For MARS leader Daniel Hering, strong governmental commitments to limiting future climate change in Paris are important for ensuring the health and diversity of global freshwater ecosystems:

“The Intended Nationally Determined Contributions are unlikely to be sufficient for the 2°C target. Any further step in this direction would be a success. However, it is quite obvious that we will have to live with global warming of more 2°C that will greatly affect freshwater quality and quantity.

A bundle of measures to minimise the effects of climate change on freshwater ecosystems are required. In particular, this concerns agricultural practices. For instance, nutrients affect warmer freshwater ecosystems more strongly, so nutrient standards will need to be stronger. River water temperature can effectively be mitigated with woody riparian vegetation, so buffer strips are a key to enhance freshwater ecosystem quality in a warmer world. And agricultural practices saving water will be crucial in arid areas.”

Similarly, MARS scientist Steve Ormerod emphasises the importance of tackling linked climate and water systems during the Paris negotiations.  Ormerod, Professor of Ecology at Cardiff University and Chair of Council of the RSPB, describes that whilst encouraging steps are being made, the negotiations face key challenges in promoting resilient and adaptive ecosystems under climate change:

“All the evidence we have is that freshwater ecosystems are among the most sensitive of all to climate change:  we know that they are warming, that their patterns of floods and droughts are changing, and that their organisms are being affected.  In the end, this is bad news for people – because freshwaters are the ecosystems that we depend on more than any other.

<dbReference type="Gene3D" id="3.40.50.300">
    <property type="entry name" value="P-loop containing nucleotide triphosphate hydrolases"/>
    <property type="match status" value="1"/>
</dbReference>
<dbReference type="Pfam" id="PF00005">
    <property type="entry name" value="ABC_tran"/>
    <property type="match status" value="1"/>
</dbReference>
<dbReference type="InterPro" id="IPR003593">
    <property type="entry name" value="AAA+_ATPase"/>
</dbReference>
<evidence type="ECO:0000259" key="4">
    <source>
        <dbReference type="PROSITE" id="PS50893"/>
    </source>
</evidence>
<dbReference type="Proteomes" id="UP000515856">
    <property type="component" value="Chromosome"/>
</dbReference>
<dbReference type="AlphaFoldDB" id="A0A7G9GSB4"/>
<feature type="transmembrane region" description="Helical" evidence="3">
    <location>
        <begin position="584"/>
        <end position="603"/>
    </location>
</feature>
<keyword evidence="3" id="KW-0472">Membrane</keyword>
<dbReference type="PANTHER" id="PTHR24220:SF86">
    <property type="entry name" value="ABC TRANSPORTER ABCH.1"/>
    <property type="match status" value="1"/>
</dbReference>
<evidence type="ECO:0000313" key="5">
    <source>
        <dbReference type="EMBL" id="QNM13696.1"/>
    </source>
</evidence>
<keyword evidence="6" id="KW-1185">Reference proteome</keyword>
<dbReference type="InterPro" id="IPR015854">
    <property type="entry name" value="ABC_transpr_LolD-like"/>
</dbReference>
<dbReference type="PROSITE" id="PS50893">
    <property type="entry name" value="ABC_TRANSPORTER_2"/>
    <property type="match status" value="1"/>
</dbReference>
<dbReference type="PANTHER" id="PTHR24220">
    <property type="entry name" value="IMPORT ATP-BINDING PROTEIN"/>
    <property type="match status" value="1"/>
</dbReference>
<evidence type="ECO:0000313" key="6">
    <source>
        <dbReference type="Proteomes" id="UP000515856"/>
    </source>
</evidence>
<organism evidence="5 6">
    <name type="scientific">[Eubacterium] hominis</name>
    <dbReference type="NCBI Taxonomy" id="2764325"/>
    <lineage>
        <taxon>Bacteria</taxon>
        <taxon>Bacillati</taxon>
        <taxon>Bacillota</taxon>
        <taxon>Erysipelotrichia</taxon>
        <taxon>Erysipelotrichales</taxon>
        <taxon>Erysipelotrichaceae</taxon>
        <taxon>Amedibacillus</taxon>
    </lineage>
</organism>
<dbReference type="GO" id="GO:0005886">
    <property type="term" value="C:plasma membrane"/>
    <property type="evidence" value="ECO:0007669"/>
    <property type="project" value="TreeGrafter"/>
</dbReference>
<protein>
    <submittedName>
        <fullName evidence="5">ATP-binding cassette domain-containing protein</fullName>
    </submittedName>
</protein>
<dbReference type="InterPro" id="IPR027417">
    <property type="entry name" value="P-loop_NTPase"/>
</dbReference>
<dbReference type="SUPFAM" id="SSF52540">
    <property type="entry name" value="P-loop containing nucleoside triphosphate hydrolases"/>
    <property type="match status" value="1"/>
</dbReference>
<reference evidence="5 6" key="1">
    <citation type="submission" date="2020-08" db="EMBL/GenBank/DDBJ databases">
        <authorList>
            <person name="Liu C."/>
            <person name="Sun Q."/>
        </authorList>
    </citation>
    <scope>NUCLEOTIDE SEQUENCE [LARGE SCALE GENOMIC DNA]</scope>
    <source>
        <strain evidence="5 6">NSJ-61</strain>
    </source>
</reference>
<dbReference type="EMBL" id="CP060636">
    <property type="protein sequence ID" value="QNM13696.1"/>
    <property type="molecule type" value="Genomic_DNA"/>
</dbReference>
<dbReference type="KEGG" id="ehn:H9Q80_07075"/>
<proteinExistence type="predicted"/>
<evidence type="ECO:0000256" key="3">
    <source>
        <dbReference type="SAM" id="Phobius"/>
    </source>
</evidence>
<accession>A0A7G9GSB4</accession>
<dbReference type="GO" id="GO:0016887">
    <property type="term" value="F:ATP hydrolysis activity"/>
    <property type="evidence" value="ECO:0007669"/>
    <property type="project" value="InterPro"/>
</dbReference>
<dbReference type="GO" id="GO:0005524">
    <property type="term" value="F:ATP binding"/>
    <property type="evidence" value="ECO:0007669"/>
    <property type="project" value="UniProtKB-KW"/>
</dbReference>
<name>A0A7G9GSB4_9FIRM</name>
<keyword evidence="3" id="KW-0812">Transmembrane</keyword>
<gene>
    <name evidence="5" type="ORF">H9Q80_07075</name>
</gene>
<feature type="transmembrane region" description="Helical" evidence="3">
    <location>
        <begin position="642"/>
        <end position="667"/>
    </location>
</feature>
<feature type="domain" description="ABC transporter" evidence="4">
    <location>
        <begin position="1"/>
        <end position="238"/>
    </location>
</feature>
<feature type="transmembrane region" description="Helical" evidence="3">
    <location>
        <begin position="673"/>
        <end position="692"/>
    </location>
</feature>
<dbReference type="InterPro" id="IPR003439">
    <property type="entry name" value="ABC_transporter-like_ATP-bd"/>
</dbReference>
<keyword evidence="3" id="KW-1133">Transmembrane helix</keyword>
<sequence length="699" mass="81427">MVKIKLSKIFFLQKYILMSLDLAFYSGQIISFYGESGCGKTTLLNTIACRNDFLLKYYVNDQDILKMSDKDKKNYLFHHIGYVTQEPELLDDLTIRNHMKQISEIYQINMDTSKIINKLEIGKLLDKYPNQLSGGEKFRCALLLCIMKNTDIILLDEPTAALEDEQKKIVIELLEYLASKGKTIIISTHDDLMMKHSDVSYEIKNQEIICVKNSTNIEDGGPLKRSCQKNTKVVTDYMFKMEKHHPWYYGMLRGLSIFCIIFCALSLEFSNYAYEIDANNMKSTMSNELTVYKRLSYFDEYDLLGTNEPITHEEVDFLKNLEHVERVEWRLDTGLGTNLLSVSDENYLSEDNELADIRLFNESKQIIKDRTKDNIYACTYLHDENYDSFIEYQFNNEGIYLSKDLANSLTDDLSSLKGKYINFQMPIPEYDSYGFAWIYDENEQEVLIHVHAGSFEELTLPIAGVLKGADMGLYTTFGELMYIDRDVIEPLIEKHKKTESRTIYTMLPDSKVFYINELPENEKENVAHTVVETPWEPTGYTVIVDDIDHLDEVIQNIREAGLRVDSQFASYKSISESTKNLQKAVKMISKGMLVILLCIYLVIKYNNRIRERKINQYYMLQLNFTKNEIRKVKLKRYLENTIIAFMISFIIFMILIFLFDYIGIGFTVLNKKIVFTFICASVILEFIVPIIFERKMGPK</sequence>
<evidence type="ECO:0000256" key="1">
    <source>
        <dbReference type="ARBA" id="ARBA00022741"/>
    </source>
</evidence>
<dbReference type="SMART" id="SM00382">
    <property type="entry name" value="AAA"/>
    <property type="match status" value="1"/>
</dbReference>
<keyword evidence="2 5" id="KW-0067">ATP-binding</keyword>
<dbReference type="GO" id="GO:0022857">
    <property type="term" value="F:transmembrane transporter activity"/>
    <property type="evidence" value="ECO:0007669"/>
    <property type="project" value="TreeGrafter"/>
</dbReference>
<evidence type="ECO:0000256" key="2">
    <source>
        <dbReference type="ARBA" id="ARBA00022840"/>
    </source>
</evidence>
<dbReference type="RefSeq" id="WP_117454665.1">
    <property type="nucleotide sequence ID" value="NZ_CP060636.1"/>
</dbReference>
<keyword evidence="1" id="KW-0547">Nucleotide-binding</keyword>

I’m very glad there is at least some emphasis on freshwater at #COP21 – for example the Paris Pact on Water and Climate Change Adaptation focused on making our freshwater ecosystems more resilient across very large areas of the world.

Conservation organisations such as the IUCN are pushing for the protection of “natural infrastructure” in river catchments and riparian zones as a means of making freshwaters more resilient. These concepts are supported by our own evidence – for example showing how riparian woodlands in temperate areas can ‘climate-proof’ rivers against future change.

But we should have no illusions about the magnitude of the challenge ahead.  We are entering an epoch where pressures on freshwaters for water supply and for food production have never been greater.  Sound, science-based management will become  more critical here than anywhere, and we can only prevent catastrophe if scientists, policy makers and stakeholder engage fully in solving the problems of water – potentially our greatest problems of all.”

We’ll continue to follow the negotiations at the Paris COP and report back at the end of next week with their outcomes.

2 Comments leave one →
  1. June 7, 2016 05:43

    Reblogged this on Arslaz.